The headline feature, however, has to be the 5-inch colour touchscreen which brings smartphone-style control to your fingertips and adds further functionality. For instance, you can download an app that will connect you to your Evernote documents stored in the cloud and print them. It’s also worth mentioning that the Xerox VersaLink C400DN will continue printing mono documents when you run out of colour toner, unlike some other printers.
The model tested here is the Xerox VersaLink C400DN and that ‘D’ in the suffix indicates its ability to auto duplex. If you think that you will never want to print on both sides of the page, you could save £50 by choosing the otherwise identical C400N.
Setup and operation
You can follow an on-screen procedure to initially set up the Xerox VersaLink C400DN, which includes choosing your preferred units of measurement and date style. When it comes to joining the local Wi-Fi network and typing in your password, you’ll be glad of the touchscreen interface.
Setup would normally be straight forward, but we had to resort to calling Xerox for support after repeated error messages popped up telling us that the ‘device is not connected to the internet.’ It turns out that it’s not enough to choose wireless connectivity and join your Wi-Fi network in the setup procedure, but that you also have to then go back into the settings menu and manually switch the Primary Network to Wi-Fi from Ethernet, which is the default. User error, or sloppy programming by Xerox? A bit of both perhaps.
On the homepage of the display, you’ll see five icons offering shortcuts to the main functions already installed, but you can add more yourself by visiting the Xerox App Gallery. Just press the icon and you’ll see about fifty more apps available to download. They appear on screen in order of importance, as decided by Xerox, but you can reorder them yourself.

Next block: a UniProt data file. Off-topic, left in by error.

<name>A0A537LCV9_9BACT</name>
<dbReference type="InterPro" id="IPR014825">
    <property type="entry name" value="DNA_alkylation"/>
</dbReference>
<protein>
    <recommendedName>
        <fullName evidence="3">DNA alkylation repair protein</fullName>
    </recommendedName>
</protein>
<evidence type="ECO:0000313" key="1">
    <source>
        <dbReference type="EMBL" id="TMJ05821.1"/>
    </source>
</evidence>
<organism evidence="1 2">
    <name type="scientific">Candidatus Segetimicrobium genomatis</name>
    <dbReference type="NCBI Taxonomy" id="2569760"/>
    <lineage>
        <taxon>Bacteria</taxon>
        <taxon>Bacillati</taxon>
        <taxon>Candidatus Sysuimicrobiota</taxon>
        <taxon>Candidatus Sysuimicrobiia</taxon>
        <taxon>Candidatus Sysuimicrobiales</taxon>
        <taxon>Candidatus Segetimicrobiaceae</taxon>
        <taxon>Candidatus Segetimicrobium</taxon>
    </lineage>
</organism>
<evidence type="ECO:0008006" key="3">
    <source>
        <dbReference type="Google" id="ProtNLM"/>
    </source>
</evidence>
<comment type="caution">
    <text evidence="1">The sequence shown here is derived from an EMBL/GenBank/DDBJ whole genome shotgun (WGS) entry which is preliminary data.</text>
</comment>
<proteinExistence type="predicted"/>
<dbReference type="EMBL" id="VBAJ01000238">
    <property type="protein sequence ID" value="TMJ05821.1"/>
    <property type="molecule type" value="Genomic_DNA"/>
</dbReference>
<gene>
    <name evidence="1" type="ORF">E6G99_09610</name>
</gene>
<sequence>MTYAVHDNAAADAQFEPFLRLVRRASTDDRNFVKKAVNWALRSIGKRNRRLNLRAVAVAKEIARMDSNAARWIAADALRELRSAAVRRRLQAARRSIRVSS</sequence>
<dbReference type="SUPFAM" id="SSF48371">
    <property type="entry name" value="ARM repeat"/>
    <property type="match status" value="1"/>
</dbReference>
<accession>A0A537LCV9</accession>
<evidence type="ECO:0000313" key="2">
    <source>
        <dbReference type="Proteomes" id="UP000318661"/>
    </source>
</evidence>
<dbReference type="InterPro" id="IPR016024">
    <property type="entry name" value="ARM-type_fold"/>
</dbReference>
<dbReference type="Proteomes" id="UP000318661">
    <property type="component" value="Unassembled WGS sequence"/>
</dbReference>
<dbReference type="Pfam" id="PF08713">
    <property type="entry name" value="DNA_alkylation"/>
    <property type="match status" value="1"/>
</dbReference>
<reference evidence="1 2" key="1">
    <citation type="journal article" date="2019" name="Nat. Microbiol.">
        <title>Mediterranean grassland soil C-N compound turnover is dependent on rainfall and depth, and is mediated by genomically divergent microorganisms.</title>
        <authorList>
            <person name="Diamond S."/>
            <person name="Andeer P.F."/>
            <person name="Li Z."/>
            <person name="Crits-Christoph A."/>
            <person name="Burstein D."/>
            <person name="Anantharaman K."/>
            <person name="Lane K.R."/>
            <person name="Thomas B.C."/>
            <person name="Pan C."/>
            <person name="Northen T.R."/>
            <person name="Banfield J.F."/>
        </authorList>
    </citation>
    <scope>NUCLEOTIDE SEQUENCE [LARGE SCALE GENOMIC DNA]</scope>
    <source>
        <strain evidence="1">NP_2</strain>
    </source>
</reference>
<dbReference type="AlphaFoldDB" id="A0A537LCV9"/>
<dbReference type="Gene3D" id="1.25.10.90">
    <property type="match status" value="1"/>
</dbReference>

The touchscreen is not perfect. It’s surprisingly sensitive, almost too sensitive, but also slow, which makes it easy to make a miss-step. Also, some of the apps on the app gallery are expensive at $99 for an annual subscription, and others just don’t work. The QR Code app, for instance, simply generates a QR Code that should make it easier to link your phone via the app, except we only managed to get error messages. Why not just have a sticker?
The Xerox VersaLink C400DN prints fairly promptly from sleep mode (around 13 seconds for a colour page and 12 for black-and-white) and quite quietly. There is, however, noticeable fan noise in between printing and the fan tends to start up randomly, even while the printer is sleeping. Consecutive pages print quickly too, with the quoted speed of 23ppm for duplex printing being about right by our measurements.
Pages of text emerge looking pleasingly crisp and consistent. Every character appears well delineated and clearly legible even at the smallest point sizes. Take a magnifying glass and you’ll see that there’s no running or smudging, although there is some loss of definition. Black and white photographs also print very well thanks to its 256 available shades of grey.
Colour documents also look even better because the Xerox VersaLink C400DN has a particularly bright and vivid palette with colours approved by Pantone. This works very with colourful charts and presentations, but less well with photographs, which tend to look overly bright and unrealistic. The shading of black and white images looks noticeably smoother than its colour shading, which shows conspicuous banding.
For a print-only device, the Xerox VersaLink C400DN is rather expensive and its long list of features will be considered overkill for the small office. In the long run, however, your print costs will be low thanks to the generous amount of toner included and reasonably cost of replacement cartridges. If you print a lot, or there are several people in the workgroup, the Xerox VersaLink C400DN justifies its bulk and its initial cost with its vivid and reliable print quality.
- Also check out our complete list of the best printers of 2019